• Organizations that either are considering deployment of Password Manager or have already deployed it need to understand its security implications. Password Manager impacts authentication processes and standards. This document describes this impact, and how to ensure that it is a positive change. Password Manager is also a sensitive part of an organization’s IT infrastructure, and consequently must be defended by strong security measures. The technology used by Password Manager to protect against intrusions, as well as best practices to deploy that technology, are described here. Contents 1 Introduction 1 2 What is Hitachi ID Password Manager? 2 3 Protected Assets 3 4 Defining security violations 4 5 Impact on User Authentication 6 5.1 Password Problem Help Desk Calls . . . . . . . . . . . . . . . . . . . . . . . . . . . . . . . . 6 5.2 Password Policy Enforcement . . . . . . . . . . . . . . . . . . . . . . . . . . . . . . . . . . . 6 5.3 Password Synchronization . . . . . . . . . . . . . . . . . . . . . . . . . . . . . . . . . . . . . 7 5.4 Profile Enrollment Impacts Security . . . . . . . . . . . . . . . . . . . . . . . . . . . . . . . . 7 6 Server Defenses 8 6.1 Operating System . . . . . . . . . . . . . . . . . . . . . . . . . . . . . . . . . . . . . . . . . . 8 6.2 Web Server . . . . . . . . . . . . . . . . . . . . . . . . . . . . . . . . . . . . . . . . . . . . . 10 6.3 Hitachi ID Password Manager Application . . . . . . . . . . . . . . . . . . . . . . . . . . . . 12 7 Communication Defenses 14 8 Data protection 17 9 The Secure Kiosk Account 18 9.1 Protected Assets . . . . . . . . . . . . . . . . . . . . . . . . . . . . . . . . . . . . . . . . . . 19 9.2 Existing Risks . . . . . . . . . . . . . . . . . . . . . . . . . . . . . . . . . . . . . . . . . . . . 19 9.2.1 Workstation Security . . . . . . . . . . . . . . . . . . . . . . . . . . . . . . . . . . . 19 9.2.2 Network Infrastructure . . . . . . . . . . . . . . . . . . . . . . . . . . . . . . . . . . 20 i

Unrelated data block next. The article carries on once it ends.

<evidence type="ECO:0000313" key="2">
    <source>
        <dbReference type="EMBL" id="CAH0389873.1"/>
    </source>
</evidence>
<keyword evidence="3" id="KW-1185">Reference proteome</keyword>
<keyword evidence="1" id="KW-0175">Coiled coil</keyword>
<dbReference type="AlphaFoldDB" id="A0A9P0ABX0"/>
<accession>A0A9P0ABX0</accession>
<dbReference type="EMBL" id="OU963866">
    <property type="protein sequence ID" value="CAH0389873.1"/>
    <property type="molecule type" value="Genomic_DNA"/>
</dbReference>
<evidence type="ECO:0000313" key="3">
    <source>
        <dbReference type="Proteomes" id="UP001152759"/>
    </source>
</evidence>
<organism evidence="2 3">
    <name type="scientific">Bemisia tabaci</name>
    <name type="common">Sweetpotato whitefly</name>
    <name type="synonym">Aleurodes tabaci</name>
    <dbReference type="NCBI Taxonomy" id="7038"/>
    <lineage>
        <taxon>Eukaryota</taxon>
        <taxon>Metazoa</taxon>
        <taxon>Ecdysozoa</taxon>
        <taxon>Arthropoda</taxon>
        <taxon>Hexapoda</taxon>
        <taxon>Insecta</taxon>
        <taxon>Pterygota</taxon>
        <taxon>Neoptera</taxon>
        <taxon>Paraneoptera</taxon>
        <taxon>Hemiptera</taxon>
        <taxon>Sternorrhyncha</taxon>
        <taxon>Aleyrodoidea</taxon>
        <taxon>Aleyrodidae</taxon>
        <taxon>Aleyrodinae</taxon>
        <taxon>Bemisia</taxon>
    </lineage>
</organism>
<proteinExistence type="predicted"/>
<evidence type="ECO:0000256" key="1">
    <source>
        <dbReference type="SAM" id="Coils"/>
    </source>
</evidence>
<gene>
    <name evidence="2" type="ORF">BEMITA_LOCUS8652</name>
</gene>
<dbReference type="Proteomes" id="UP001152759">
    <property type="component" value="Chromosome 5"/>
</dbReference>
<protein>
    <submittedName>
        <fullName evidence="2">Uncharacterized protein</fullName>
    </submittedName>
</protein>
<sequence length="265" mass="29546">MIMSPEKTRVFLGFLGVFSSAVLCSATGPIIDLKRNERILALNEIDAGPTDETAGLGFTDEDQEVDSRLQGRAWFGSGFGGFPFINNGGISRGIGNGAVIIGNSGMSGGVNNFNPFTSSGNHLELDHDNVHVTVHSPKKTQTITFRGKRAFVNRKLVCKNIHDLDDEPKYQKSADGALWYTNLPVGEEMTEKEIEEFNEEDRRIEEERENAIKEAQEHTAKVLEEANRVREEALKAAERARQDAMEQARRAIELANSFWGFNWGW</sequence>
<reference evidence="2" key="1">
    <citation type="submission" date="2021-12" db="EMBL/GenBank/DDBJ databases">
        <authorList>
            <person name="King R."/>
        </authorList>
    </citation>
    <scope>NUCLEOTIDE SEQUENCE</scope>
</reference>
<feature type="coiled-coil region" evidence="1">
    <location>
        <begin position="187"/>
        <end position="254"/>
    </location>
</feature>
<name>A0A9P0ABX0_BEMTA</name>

• Password Manager Security Analysis 9.2.3 Network Servers . . . . . . . . . . . . . . . . . . . . . . . . . . . . . . . . . . . . . 20 9.3 Net New Vulnerability . . . . . . . . . . . . . . . . . . . . . . . . . . . . . . . . . . . . . . . . 20 10 Conclusions 21 © 2014 Hitachi ID Systems, Inc. All rights reserved.